Local writer Greg Howard

Local writer Greg Howard has begun to make a name for himself in the world of Young Adult (YA) and, increasingly, Middle Grade literature—especially for LGBTQ+ and allied readers.

Last year, I talked with Howard about his then-new middle grade release, The Whispers, and just a little under a year later I sat down with him again to discuss his new book and some upcoming work. Middle School’s a Drag: You Better Werk hit the shelves on February 11, 2020, and if you haven’t seen it yet, look for it, especially if you have young readers around.

Boy and Girl peeking from behind curtains.

Middle Schools A Drag Book Cover

Greg Howard

James: So, last time we talked, you had just released The Whispers. How has the response been?

Greg: Well, it was interesting, because it was everything from getting letters and emails from parents and teachers and kids who just loved it, and parents who told me they were able to have conversations with their kids through it, to some very ugly emails and letters. Which is very interesting to me because The Whispers is such a sweet, innocuous story. I mean, it is gay lite, you know what I mean? that is not what the story is about, in a lot of senses. There is a kiss, and he has a crush. And it's a very chaste kiss...

I even got this one email that kind of broke my heart from this father who wrote me an email and just laid into me about how his 12-year-old son had picked up this book... I didn't even know that was still a thing but apparently it is: he laid into me about pushing my homosexual agenda on his son and how dare I ... blah blah blah. He even sent me a picture of The Whispers ripped up and in the trashcan.

And I thought to myself, "Oh my Lord, if that if that kid is gay, he just saw his dad throw him in the trash, basically." That thought just broke my heart. So heartbreaking letters like that but also some very heartfelt and beautiful letters too.

Also, I just found out this week, by the way, that The Whispers nominated for the Edger Award for Best Juvenile Fiction. That's an award given by the Mystery Writers of America so it's like the Oscar of mystery writers, so very excited about that.

James: Your new book is Middle School's a Drag. So you're doing something very different this time around...

Greg: Very different from The Whispers, yeah. This one took a more comedic route. Although The Whispers had some comedic elements to it... But, yeah, this one I just kind of went in a little different direction.

When I was a kid, I was a little bit of an entrepreneur. We had this storage room and laundry room off of our carport in South Carolina where I lived. My dad had a big oak desk in there, and I would go in there and start businesses, so to speak. I called it The Anything Shop. I started a little general store that my dad built for me out of cardboard, and I gave croquet lessons and charged kid money. You know, just a total rip off: I was making up the rules as I went. That's kind of what started the idea for this story, because Mikey, in the story, considers himself a kid entrepreneur. And he works out of his family's storage room laundry room off the carport like that.

James: So how did the drag kid element come into play?

Greg: I got inspired when I was watching Good Morning America... They had a special on drag kids, and one in particular whose name is Desmond Is Amazing, and it was really the first time that I had seen kids doing drag, very seriously, like this was their passion, this is something they wanted to do to express themselves and perform. And I was just amazed, in an incredibly good way... I felt very happy for these kids, and these parents that were supporting them. So that gave me the idea of bringing a drag kid into the story, which has not been done yet in Middle Grade.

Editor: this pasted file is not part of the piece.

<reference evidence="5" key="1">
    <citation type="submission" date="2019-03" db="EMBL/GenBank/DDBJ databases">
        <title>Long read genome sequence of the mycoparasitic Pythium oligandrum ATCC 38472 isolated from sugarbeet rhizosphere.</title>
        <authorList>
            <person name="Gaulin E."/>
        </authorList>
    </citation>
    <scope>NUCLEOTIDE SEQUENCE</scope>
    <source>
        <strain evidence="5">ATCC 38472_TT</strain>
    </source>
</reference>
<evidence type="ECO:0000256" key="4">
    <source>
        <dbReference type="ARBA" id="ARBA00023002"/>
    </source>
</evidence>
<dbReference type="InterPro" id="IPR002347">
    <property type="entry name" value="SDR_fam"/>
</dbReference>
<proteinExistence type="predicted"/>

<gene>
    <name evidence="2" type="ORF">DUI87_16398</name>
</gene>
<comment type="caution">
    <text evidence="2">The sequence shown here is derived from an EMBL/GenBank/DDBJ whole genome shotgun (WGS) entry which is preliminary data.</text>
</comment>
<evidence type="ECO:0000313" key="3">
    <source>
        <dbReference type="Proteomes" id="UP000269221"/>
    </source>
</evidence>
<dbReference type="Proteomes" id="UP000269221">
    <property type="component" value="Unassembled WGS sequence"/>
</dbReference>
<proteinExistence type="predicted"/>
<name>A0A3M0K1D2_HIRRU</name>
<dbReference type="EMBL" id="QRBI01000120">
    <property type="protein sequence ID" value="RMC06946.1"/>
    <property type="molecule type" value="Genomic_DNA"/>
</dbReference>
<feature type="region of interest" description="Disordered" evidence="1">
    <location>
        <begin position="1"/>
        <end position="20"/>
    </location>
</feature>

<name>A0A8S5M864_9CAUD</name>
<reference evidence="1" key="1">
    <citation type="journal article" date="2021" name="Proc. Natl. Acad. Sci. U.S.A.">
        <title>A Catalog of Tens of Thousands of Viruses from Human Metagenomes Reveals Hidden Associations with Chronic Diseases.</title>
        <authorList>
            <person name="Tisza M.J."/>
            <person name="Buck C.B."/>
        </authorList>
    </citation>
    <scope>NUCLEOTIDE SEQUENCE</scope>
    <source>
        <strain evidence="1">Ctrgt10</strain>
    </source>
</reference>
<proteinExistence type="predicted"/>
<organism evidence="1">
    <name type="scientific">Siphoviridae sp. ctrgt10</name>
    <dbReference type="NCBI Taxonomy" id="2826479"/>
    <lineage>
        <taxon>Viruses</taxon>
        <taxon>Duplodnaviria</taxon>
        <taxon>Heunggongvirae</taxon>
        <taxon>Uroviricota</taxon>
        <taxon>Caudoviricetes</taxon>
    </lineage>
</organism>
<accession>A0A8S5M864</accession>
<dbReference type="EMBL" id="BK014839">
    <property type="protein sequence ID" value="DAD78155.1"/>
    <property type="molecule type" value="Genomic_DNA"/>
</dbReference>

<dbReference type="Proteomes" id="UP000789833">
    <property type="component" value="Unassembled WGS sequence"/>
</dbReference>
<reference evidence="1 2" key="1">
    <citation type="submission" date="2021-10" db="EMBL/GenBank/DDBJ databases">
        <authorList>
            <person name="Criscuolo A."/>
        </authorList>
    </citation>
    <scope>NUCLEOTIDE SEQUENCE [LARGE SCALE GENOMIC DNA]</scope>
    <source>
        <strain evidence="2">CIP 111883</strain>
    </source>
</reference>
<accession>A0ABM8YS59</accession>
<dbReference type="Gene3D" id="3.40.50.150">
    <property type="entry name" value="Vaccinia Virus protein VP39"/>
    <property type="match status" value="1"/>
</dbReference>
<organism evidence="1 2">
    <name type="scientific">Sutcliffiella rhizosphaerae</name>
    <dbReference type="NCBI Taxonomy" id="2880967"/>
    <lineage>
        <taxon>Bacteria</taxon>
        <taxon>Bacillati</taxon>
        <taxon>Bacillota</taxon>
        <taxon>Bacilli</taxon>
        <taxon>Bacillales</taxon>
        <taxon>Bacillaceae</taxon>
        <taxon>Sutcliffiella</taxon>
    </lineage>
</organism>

So all this gave me the idea for one of Mikey's businesses to be a junior talent agency. His first client is this drag kid named Julian, who's an eighth grader, and his drag persona is Coco Caliente Mistress of Madness and Mayhem. That's where the idea started from. I'm really proud of it. People are liking it, which is always good, you know, and I'm hoping this will reach even more kids than I reached with The Whispers.

James: What would you say is the theme of Middle School’s a Drag?

Greg: This is a fun, uplifting comedy. It's about a boy, Mikey, who is gay and he knows he's gay and he's even out to his parents and his best friends. But he hasn't made like the big announcement to the middle school yet, and he's really worried about coming out that way. It's not about him not accepting he's gay because he does. He's just worried about how people are going to treat him when they find out, so that's kind of where this one's coming from.

Mikey learns from Julian, the drag kid, about being confident in who you are. The quote at the beginning of the book is by the drag kid that inspired me, Desmond: "Be yourself always." So I use that as the quote opening the book. So, this book, to me, is just pure joy; it's just fun. It's easy to read: people are telling me they read it in a day or weekend. I love that, there's lots of hijinks in it, lots of gay stuff, lots of queer stuff.

James: Have you heard from people? Are there any common thoughts or responses?

Greg: The thing that I'm hearing most is the pure joy people feel when they read it. When I write I don't think about making people feel a certain way, but I am hearing a lot of people saying that that's what they felt when they read it. And that made it left them feeling hopeful and triumphant. And I like it that they're using the word hopeful again, because that was a big word with The Whispers. It ended with a lot of hope, and the theme of the book was hope, and I love the fact that people are finding that similar theme in this book, even though it's so completely different from The Whispers.